BILL NUMBER:S7586 TITLE OF BILL: An act to amend the family court act, in relation to warrants and orders of protection in persons in need of supervision cases in family court This is one in a series of measures being introduced at the request of the Chief Administrative Judge upon the recommendation of her Family Court Advisory and Rules Committee. Landmark reform of thee persons in Need of Supervision (PINS) statute, enacted as part of the 2005 State budget, added statewide uniformity to provisions of law regarding diversion of cases from the Family Court and furthered the salutary legislative goals of reducing unnecessary PINS prosecutions and placements and of ensuring that families in crisis would receive appropriate services. See L. 2005, c. 57, Part E. However, the statutes are overly restrictive in that they permit Family Court to refer youth and families for diversion services only upon the youth's initial appearance - notwithstanding that diversion may also be effective at a later point and, indeed, its appropriateness may only become clear at a later point. Further, the statutes eliminate the ability of parents to obtain necessary emergency relief in the infrequent, but alarming, cases in which their children pose an imminent risk to themselves, their parents or their families. We offer this measure to permit diversion referrals at any time. Moreover, the measure would carve out two narrowly-defined exceptions to the pre-petition diversion requirements, thus restoring essential emergency remedies that existed in the PINS statute prior to the 2005 reform. First, this measure would amend Family Court Act �742 to permit a court to order the designated diversion agency to provide diversion services at any time during the pendency of a PINS proceeding, not simply upon the accused juvenile's first appearance. In some cases, the youth and family may become amenable to diversion services at a later point; in others, diversion services may not have been appropriate or available at the outset, but may subsequently be identified as needed and as appropriate. Family mediation and respite care are prominent examples of diversion services that should be afforded at any point that they may be appropriate. Second, the measure would permit a potential PINS petitioner to file a PINS petition and to request a warrant for a child who has absconded and cannot be located. In such case, the child is not able to appear at the diversion conference and the designated diversion agency is, therefore, not able to provide the required documentation of its diligent efforts to prevent the filing of a petition through the convening of the conference. See Matter of James S. v. Jessica B., 9 Misc.3d 229 (Fam. Ct., Suff. Co., 2005). This warrant exception would provide an avenue of relief for parents in critical emergency situations in which a child has run away and may be living on the street under dangerous circumstances. Significantly, it would not apply to cases in which children abscond to the home of another parent or identifiable friend or relative, may easily be located and may still be available to participate in diversion conferences. Reflecting the prevalent practice in Family Courts statewide prior to the 2005 legislation, once a child has been apprehended on the warrant and appears in Family Court, the court would then refer the family to the diversion agency, pursuant to Family Court Act �742(b), unless the court determines that there is a substantial likelihood that the child would again abscond or that there is no substantial likelihood that he or she and his or her family could benefit fro111 diversion attempts. If the diversion agency is successful in resolving the family problem through provision of services, the designated diversion agency would so notify the court, which would then dismiss the petition. Third, the measure would permit a potential PINS petitioner to file a PINS petition requesting a temporary order of protection in the rare, but serious, circumstance in which a child poses an imminent risk to the petitioner and/or a member of his or her household. Again, this would provide emergency relief in cases in which the need for protection is immediate, i. e., cases in which the requirement for the diversion agency to convene a conference with the child and potential petitioner would impede efforts to prevent injury. Once the emergency has abated and the child and petitioner are before the court, the court would then refer the parties to the diversion agency, pursuant to Family Court Act �742(b), unless the court determines that the child continues to pose an imminent risk to the petitioner or a household member or that there is no substantial likelihood that the youth and his or her family would benefit from diversion attempts. Again, if diversion efforts are successful, the designated diversion agency would so notify the court, which would then dismiss the petition. Affording the petitioner the remedy of obtaining an order of protection is absolutely essential not only to prevent harm, but also to stem an increasingly disturbing trend that has become evident in Family Courts statewide. In the absence of a means of obtaining an immediate order of protection in cases of child-against-parent violence or threats of violence, all too often parents file family offense petitions, pursuant to Article 8 of the Family Court Act, as a means of evading the diversion requirements of the PINS statute. Article 8, however, affords none of the specialized services or due process protections guaranteed to juveniles under the PINS law. If meaningful relief were available under the PINS statute, its salutary purposes would be preserved while necessary protection would be provided. Enactment of this measure would strengthen the PINS statute by restoring much-needed remedies for emergency situations that existed prior to the 2005 enactment At the same time, it would encourage diversion by permitting Family Courts to make referrals at any time and, in cases where petitions had been filed without prior diversion attempts, it would establish a rebuttable presumption in favor of post-petition referral for diversion services. By filling these gaps in the available relief with the narrowly constructed exceptions contained in this measure, the Legislature would ensure that the PINS statute would provide broader avenues of relief to resolve family problems. This measure, which would have no fiscal impact upon the State, would take effect on the ninetieth day after it shall have become a law. 2012 LEGISLATIVE HISTORY: None. New proposal.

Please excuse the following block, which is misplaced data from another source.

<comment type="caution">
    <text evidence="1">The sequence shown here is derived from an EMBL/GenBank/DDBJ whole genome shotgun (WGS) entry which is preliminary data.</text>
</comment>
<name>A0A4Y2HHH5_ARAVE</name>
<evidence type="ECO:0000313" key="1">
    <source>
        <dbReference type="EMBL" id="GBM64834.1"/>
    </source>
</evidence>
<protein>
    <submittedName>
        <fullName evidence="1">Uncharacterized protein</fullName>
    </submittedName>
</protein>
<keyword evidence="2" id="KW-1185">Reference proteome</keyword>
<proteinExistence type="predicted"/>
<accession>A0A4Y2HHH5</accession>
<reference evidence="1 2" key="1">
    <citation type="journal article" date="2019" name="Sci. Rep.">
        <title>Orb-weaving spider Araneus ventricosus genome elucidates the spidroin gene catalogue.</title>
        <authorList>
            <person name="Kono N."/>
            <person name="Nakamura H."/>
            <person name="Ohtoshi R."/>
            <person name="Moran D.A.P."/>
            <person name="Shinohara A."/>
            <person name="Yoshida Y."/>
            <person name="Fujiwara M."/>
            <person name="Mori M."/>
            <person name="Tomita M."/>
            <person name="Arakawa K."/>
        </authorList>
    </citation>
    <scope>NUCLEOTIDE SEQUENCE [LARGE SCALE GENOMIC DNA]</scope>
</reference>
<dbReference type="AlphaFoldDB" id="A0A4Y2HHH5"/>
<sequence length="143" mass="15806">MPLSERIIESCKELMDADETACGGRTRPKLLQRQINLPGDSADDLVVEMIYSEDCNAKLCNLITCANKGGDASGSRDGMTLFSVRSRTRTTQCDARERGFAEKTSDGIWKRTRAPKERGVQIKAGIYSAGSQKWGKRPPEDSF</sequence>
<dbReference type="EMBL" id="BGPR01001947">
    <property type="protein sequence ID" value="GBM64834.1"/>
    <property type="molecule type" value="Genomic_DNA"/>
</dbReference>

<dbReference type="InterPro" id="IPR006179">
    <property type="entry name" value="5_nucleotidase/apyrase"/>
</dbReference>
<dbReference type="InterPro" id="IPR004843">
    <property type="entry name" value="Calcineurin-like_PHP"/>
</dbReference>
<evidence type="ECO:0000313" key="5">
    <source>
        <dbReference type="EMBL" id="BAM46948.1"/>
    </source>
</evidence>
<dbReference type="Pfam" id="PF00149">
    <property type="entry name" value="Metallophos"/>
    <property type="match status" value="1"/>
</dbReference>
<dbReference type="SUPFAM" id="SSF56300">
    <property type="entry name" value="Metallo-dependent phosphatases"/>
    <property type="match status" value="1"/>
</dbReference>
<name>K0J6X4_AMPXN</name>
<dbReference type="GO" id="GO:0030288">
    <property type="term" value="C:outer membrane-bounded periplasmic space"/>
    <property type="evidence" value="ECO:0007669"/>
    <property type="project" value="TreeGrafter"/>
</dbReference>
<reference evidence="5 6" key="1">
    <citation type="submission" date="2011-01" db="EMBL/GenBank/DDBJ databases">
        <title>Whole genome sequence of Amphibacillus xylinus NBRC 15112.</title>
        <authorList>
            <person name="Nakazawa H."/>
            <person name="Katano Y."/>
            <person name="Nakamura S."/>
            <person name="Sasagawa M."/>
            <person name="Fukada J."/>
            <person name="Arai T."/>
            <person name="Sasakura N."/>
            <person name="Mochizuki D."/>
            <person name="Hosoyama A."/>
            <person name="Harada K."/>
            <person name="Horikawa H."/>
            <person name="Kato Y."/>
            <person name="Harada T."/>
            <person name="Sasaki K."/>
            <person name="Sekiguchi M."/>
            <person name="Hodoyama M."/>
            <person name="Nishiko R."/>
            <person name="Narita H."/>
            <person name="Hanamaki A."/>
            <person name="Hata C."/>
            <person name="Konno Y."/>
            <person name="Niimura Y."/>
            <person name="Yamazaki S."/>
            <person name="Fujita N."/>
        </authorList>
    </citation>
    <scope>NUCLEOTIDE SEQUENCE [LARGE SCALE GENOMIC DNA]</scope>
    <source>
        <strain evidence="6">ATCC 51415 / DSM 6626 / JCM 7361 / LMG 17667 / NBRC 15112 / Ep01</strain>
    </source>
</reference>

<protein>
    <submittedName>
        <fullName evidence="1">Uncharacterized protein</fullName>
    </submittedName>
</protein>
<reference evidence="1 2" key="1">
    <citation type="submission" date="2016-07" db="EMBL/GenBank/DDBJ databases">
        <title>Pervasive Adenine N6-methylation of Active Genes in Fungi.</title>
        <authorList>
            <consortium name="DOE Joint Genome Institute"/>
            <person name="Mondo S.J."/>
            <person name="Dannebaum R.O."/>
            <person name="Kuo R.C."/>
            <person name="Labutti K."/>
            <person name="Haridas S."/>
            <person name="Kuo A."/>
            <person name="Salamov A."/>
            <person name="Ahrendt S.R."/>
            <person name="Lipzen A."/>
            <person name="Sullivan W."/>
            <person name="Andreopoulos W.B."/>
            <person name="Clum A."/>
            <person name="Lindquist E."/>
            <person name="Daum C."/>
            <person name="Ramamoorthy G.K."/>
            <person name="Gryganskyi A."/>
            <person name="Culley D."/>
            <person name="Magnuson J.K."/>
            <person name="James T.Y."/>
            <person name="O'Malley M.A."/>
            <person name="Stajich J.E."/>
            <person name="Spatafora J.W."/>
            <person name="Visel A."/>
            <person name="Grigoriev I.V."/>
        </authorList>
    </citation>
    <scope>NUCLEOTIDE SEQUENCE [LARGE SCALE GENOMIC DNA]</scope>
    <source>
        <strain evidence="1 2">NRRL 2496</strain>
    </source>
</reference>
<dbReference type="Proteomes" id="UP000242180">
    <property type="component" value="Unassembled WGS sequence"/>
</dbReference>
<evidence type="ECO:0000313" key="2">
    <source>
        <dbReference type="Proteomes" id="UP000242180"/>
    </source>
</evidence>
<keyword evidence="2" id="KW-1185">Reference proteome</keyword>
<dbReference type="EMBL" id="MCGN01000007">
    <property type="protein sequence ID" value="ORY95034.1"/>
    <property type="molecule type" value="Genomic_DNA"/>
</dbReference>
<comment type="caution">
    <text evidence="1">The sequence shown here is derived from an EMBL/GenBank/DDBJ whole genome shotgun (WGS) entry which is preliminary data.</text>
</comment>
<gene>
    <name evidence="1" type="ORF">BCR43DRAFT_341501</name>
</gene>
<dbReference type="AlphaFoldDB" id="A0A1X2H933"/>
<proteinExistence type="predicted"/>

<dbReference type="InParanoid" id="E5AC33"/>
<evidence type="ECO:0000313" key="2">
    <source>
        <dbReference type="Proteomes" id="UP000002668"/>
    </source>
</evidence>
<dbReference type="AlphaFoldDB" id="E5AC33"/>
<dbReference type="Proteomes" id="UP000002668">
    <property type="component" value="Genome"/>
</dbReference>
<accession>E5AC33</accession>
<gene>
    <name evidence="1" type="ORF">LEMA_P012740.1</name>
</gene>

S T A T E O F N E W Y O R K ________________________________________________________________________ 7586 I N SENATE June 5, 2012 ___________ Introduced by Sen. GALLIVAN -- (at request of the Office of Court Admin- istration) -- read twice and ordered printed, and when printed to be committed to the Committee on Rules AN ACT to amend the family court act, in relation to warrants and orders of protection in persons in need of supervision cases in family court THE PEOPLE OF THE STATE OF NEW YORK, REPRESENTED IN SENATE AND ASSEM- BLY, DO ENACT AS FOLLOWS: